Critical training to better protect, support, and heal vulnerable children
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GROUND RULES TO AVOID SEXUAL MISCONDUCT

series: PREVENTING SEXUAL ABUSE by meera seshadri

VIDEO TRANSCRIPT

It's important to ensure that there are two caregivers present at all time. Restricting alone time is important. Making sure that the interactions that children are having with adults are well-documented and well observed by everyone in the community. That there aren't any unnecessary reasons for children to stay after hours or be alone with people for no reason.

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Interactions should have a specific reason and be timebound and its really important that people set boundaries. Again with physical touch, don't assume that children want to be hugged or held or touched at all unless it's asked. Many of these children have never been asked even by someone not intending to hurt them such as whether they would like a hug or whether they would like a high five. So sort of reintroducing again the idea of choice.

In this space it's important that if there is a mental health professional or a specialist on site. That they are regularly monitored by this specialist and that the space is sort of checked out and made sure that children feel safe there. It's a great idea to have the specialist come and check this space and also ask children like, are you feeling happy here? Do you enjoy coming here?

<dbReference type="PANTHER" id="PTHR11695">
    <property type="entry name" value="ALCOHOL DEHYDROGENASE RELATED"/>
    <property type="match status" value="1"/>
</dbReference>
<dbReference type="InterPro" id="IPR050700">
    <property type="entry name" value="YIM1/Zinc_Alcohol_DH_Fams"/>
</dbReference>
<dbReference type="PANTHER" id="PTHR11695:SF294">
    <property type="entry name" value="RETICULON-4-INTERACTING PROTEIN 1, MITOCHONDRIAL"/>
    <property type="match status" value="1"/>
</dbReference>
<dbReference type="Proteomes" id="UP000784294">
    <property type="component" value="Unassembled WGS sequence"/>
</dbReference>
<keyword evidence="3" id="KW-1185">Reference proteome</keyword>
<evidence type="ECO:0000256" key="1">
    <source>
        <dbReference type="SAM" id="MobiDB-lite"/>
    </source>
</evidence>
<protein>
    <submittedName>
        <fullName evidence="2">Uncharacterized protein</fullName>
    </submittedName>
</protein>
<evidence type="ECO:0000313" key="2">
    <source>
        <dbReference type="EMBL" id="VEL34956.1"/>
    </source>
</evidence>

Those indicators will be really helpful in gauging whether the space is feeling good to them or not.


 
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Meera Seshadri

Meera is a health communications specialist, researcher, and activist working at the intersection of gender-based violence prevention and sexual health promotion. She has spent over a decade working to increase access to, and utilization of, comprehensive...

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sexual health resources for adolescents in communities worldwide, developing violence prevention and education programs at Emory, Georgetown, and Harvard Universities and working as a consultant and curriculum development specialist for Soteria Solutions, the Johns Hopkins Center for Communication Programs, the Rockefeller Foundation, and the World Bank.

She is passionate about confronting the ideological and institutional challenges that affect young people's health, wellness, and autonomy. Meera works in coalition with university, non-profit, corporate, and community stakeholders to create policies and environments that prioritize gender equity, intersectionality, and social justice.

 
 

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